Speaker emerita Nancy Pelosi (D-Calif.) announced Friday that she will seek reelection in 2024, aiming to prolong her historic tenure in the U.S. House of Representatives after more than 36 years.
Pelosi, 83, relinquished her leadership post earlier this year, after becoming the first female House speaker in 2007.
A statement posted to social media referenced her home city of San Francisco’s continued economic recovery efforts following the impact of the COVID-19 pandemic: “Now more than ever our City needs us to advance San Francisco values and further our recovery. Our country needs America to show the world that our flag is still there, with liberty and justice for ALL.”
She added: “That is why I am running for reelection — and respectfully ask for your vote.”
Now more than ever our City needs us to advance San Francisco values and further our recovery. Our country needs America to show the world that our flag is still there, with liberty and justice for ALL. That is why I am running for reelection — and respectfully ask for your vote.…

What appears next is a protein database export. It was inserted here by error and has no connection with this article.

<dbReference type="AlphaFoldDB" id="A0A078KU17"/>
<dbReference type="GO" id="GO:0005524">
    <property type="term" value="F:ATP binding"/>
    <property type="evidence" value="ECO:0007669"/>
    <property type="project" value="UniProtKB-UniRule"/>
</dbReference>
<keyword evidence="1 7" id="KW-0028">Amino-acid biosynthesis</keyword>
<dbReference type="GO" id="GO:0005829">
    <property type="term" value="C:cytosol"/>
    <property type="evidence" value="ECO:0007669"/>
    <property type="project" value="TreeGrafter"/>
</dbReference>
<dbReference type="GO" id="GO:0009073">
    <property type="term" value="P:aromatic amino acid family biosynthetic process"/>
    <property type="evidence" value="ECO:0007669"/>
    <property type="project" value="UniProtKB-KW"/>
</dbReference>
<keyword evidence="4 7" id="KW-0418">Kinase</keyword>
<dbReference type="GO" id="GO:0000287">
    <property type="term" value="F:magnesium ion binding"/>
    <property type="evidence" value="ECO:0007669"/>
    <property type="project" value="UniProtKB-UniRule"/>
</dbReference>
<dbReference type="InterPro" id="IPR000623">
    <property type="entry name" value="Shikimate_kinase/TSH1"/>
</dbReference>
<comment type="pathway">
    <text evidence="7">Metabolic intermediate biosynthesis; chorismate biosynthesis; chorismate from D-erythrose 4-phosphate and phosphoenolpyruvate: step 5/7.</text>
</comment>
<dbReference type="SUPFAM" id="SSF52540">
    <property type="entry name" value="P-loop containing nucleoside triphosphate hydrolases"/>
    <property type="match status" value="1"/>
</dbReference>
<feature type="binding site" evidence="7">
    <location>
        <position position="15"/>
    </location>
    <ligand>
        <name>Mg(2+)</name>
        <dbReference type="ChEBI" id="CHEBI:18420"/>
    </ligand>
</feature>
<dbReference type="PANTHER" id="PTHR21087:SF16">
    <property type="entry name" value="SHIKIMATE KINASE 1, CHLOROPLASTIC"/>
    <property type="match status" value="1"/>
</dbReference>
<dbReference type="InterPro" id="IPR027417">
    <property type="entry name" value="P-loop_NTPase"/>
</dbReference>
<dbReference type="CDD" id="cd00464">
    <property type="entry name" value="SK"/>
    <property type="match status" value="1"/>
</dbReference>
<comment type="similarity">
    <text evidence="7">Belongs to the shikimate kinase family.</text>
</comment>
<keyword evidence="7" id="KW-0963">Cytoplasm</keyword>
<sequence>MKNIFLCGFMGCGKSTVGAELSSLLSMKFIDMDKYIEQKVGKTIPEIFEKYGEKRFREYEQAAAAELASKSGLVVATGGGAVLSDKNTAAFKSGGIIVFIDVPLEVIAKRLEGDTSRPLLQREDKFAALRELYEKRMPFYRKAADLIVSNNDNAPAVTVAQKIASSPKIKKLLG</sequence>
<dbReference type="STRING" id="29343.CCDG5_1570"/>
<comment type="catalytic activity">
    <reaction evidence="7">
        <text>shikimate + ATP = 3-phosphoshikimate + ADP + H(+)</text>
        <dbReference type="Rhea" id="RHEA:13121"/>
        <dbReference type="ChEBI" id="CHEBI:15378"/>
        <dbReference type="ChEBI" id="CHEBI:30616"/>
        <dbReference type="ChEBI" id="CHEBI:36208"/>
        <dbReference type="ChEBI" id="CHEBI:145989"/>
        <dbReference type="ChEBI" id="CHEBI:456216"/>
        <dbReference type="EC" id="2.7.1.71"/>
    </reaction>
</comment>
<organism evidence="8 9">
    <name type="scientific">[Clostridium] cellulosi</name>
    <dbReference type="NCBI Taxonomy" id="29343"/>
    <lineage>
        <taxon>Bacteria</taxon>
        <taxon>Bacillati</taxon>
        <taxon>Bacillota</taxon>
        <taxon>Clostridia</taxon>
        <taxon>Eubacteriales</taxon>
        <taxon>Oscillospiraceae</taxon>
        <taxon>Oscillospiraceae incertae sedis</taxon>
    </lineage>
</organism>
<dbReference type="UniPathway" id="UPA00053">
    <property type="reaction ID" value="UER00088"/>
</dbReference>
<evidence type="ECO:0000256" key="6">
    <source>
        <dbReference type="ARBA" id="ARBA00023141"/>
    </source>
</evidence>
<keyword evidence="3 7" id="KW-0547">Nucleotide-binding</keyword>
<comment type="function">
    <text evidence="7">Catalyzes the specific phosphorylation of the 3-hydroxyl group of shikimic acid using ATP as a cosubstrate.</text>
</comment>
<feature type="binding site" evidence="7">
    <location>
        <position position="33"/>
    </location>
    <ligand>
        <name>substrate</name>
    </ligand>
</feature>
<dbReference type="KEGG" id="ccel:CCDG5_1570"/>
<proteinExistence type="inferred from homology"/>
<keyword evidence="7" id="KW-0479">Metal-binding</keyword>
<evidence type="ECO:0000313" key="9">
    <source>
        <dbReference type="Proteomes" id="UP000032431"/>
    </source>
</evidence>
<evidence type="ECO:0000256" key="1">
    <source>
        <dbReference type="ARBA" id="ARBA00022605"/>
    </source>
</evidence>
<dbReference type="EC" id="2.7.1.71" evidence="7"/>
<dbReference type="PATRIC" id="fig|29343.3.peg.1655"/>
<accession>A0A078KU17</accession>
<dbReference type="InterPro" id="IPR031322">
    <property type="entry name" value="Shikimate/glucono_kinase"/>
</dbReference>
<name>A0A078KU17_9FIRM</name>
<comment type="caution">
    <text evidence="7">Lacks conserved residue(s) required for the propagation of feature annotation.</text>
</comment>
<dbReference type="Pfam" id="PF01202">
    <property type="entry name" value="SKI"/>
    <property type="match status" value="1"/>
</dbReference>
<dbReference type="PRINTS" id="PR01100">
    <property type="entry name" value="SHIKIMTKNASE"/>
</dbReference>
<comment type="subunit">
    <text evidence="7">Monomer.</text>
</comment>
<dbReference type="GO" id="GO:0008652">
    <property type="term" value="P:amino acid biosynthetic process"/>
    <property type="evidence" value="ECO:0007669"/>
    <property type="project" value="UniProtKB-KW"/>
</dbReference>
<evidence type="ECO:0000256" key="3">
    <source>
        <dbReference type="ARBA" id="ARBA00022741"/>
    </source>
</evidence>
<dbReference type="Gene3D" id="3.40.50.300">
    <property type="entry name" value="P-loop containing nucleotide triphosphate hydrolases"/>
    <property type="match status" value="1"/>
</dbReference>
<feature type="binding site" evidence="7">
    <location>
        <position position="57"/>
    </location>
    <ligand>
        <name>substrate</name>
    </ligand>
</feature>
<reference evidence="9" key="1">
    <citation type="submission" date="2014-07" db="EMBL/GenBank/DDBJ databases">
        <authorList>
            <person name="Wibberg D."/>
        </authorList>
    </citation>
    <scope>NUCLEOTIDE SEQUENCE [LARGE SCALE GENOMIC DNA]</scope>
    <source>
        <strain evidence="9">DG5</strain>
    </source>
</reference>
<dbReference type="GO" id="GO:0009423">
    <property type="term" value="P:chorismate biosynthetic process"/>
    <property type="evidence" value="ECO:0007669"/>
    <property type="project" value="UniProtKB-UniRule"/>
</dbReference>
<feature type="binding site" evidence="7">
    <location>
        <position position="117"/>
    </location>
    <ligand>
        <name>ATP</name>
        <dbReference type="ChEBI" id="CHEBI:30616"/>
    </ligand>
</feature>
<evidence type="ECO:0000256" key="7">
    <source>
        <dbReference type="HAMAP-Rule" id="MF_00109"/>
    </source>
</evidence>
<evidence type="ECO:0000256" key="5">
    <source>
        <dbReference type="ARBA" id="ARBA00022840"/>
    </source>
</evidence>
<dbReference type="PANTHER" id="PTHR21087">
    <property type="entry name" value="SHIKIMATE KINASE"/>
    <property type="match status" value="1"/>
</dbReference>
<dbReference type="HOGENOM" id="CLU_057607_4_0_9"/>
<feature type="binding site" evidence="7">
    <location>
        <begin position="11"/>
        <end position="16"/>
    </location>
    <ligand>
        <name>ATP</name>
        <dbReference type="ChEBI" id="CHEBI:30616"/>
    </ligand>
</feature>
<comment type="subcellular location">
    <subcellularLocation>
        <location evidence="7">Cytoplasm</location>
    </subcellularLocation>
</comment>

— Nancy Pelosi (@TeamPelosi) September 8, 2023
In an interview with Politico last month, Pelosi hinted at a reelection bid by pointing to the number of female veteran California Democrats who are retiring or have already retired from Congress: Sen. Dianne Feinstein, former Sen. Barbara Boxer and former Rep. Jackie Speier.
“I haven’t been thinking much about it — yet,” she said in the interview, which was published this week.
Boxer sympathized with her colleague, telling Politico: “It’s really hard to leave a job you love and are great at.”
She added, “If I’m Nancy, it’s not easy.”
Pelosi’s announcement, however, comes as voters have signaled concern about the advancing age of the nation’s leadership in Washington.
Last week, Senate Minority Leader Mitch McConnell (R-Ky.) experienced a second freezing episode after a reporter asked him about his own reelection plans for 2026. A similar incident had occurred in front of news cameras in late July.
However, McConnell, 81, indicated this week that he is not planning on stepping down before his term is up.
Neither is 90-year-old Feinstein, despite health problems that have raised eyebrows, although her office did announce earlier this year that she will not seek reelection in 2024.
Polling has shown that President Joe Biden’s age, 80, is also an issue of concern for some voters as he gears up to run for a second presidential term next year. At 77, Biden’s potential Republican opponent, former President Donald Trump, is not a young man, either.
Aside from offering jokes, Biden has told voters to look to his record in office as proof of his fitness, saying, “Watch me.”